A tympanic thermometer uses an infrared ray to measure the temperature inside the ear canal. This method may not be accurate for newborns or any infant under a year old. Parents should refer to the manufacturer’s recommendations. These thermometers need to be positioned very carefully within the ear canal to get a precise reading, which is not possible in newborns. Skin strips that are pressed on the skin to measure temperature are also not recommended for babies. Touching the skin of a baby can let the care provider know if the infant is warm or cool, but it cannot measure body temperature.

Another, newer method to measure temperature is called temporal artery thermometry, which measures the temperature of the blood flowing through the temporal artery on the forehead. This method is approved for newborns, infants, and toddlers under the age of 3 years. This method causes less discomfort than a rectal thermometer and is also considered very accurate. To take a baby’s temporal artery temperature, place the thermometer sensor in the middle of the baby’s forehead. Press and hold the scan button. Slowly move the thermometer across the baby’s forehead toward the top of the baby’s ear, making sure the sensor always touches the skin. Stop at the hairline and release the scan button. Remove the thermometer and read the temperature. If a baby’s temporal temperature is 100.4° F (38° C) or higher, parents should call the baby’s health-care provider (Johns Hopkins Medicine, 2019).

Educating Parents about Follow-up Care

When the infant is born and before discharge, they are given a complete physical examination by their health-care provider. The provider assesses the baby’s eyes, ears, mouth, skin, hips, legs, abdomen, heart, lungs, and genitalia. This exam is a precursor to nursery admission, eye prophylaxis, vaccinations, hearing tests, blood work, feedings, and eventual discharge. Newborn infants born vaginally are usually discharged after 48 hours but can leave as early as 12 to 24 hours with provider permission and from certain birthing facilities. For babies delivered by cesarean section, discharge does not usually happen until 72 hours after birth but may occur earlier.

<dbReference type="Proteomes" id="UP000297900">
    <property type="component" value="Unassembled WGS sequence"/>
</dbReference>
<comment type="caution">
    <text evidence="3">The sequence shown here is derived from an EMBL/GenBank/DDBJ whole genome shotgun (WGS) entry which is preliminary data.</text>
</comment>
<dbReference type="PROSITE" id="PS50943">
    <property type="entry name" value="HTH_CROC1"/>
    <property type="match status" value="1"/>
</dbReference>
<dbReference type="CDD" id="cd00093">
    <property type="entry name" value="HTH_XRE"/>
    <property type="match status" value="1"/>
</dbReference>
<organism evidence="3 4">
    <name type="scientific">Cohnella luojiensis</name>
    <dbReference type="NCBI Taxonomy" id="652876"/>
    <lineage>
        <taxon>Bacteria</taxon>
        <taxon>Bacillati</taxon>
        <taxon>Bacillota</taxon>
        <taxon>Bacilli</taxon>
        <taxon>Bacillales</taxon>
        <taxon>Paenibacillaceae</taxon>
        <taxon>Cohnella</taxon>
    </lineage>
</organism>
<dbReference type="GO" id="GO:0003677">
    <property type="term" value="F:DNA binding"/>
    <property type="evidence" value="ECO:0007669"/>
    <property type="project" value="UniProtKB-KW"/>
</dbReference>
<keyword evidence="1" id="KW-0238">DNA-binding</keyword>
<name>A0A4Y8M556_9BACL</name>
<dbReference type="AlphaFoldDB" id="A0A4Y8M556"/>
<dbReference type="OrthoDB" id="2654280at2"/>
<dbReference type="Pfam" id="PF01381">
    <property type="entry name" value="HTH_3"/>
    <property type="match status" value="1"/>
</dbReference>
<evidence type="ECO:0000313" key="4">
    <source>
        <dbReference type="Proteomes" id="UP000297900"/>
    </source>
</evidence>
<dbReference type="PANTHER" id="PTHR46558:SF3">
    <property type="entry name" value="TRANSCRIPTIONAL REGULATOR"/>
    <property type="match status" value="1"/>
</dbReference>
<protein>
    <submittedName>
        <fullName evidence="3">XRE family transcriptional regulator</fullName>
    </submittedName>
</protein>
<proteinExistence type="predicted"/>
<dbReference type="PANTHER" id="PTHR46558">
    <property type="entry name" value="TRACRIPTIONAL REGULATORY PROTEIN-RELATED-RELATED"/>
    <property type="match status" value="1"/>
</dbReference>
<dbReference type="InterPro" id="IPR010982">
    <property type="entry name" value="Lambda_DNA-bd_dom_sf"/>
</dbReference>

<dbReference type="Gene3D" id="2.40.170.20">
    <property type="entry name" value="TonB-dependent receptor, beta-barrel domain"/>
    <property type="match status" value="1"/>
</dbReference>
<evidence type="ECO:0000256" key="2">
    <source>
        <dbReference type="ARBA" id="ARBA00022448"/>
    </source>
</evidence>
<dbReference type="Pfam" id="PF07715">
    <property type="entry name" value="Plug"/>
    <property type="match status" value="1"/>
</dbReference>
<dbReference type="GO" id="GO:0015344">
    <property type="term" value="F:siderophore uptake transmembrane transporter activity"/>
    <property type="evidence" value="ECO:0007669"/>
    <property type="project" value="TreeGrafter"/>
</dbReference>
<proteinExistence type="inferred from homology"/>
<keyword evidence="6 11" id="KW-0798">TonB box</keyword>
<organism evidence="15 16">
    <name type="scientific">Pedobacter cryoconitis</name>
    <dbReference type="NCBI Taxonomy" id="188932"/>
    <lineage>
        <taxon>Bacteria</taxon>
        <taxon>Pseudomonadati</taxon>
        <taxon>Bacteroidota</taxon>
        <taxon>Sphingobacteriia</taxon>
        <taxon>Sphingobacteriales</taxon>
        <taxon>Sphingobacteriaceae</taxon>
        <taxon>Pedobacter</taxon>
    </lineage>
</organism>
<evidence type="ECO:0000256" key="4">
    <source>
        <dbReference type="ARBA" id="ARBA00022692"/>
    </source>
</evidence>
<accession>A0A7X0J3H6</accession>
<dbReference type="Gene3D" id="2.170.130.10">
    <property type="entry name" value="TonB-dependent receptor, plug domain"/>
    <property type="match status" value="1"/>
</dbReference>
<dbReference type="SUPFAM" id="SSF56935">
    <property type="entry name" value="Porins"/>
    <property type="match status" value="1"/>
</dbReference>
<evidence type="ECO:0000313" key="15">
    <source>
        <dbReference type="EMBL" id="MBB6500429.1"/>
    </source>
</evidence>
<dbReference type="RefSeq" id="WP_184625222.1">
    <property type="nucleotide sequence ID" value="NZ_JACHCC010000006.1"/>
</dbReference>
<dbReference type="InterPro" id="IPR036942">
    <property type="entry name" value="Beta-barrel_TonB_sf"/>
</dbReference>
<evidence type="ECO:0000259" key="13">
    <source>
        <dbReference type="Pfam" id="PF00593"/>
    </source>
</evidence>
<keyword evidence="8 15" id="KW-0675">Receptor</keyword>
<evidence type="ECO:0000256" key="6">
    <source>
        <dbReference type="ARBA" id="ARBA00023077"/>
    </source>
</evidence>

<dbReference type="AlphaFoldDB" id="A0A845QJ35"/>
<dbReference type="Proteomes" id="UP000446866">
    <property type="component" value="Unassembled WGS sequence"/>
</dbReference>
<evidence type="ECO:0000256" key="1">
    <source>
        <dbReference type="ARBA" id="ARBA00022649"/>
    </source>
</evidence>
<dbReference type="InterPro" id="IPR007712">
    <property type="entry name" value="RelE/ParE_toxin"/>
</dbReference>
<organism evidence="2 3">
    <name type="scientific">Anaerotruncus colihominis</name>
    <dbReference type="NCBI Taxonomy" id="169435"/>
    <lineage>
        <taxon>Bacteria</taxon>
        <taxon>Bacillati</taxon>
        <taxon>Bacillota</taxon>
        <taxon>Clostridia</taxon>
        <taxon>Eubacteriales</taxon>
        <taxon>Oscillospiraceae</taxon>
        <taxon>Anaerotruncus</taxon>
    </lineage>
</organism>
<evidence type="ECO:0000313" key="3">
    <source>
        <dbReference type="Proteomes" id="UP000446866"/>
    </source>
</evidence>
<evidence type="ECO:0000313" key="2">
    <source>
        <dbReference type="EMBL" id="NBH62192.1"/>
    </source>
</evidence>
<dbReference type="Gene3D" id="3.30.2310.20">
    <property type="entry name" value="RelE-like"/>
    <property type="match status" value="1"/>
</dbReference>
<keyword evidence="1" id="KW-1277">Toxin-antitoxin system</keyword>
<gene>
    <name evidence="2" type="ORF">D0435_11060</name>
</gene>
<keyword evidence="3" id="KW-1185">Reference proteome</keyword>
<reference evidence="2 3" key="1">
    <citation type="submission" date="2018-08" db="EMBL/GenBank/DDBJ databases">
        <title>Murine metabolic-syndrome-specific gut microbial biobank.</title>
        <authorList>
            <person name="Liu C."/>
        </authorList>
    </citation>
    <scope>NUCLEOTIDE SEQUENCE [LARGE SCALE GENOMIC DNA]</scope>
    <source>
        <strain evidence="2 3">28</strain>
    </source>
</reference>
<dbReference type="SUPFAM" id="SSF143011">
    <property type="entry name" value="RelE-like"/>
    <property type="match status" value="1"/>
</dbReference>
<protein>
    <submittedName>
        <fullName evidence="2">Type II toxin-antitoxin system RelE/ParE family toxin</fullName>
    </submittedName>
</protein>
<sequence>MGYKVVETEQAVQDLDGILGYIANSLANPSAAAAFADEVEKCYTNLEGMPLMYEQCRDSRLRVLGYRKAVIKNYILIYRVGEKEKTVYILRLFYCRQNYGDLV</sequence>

The U.S. Department of Health and Human Services (2022a) strongly recommends that newborns see their health-care providers a minimum of 6 times before their first birthday, to have a complete assessment of physical and behavioral changes. The nurse should explain to parents the reasons for and the importance of these early health-care visits. The first year of life sees such tremendous periods of growth and change that regular visits are important.

The infant’s first visit with their provider outside the hospital should take place after they have been home for 2 to 3 days, making the newborn 3 to 5 days old (U.S. Department of Health and Human Services, 2022a). The health-care provider will assess weight, length, head circumference, signs of jaundice, number of wet and stooled diapers in a 24-hour period, and number of feedings in a 24-hour period. If the infant is formula-fed, they will ask how much formula the baby takes at each feeding and how often the baby is fed. If the infant is breast-feeding, they will want to know how often the baby is nursing and for how long on each side. They will probably ask about the latch to ensure that the baby is not suckling on the nipple alone but has a good deal of the areola in the mouth. The provider may ask to observe a feeding.

After that initial visit, the infant should be scheduled to see their provider at 1 month of age, 2 months of age, 4 months of age, 6 months of age, and 9 months of age (U.S. Department of Health and Human Services, 2022a). This equals the 6 visits before the first birthday. This is the minimum recommended number of visits in the first year of life. If parents or caregivers are worried or concerned about the baby’s health or if the baby shows any signs of illness, parents must be instructed not to wait until the next scheduled visit. They should call and see their provider right away.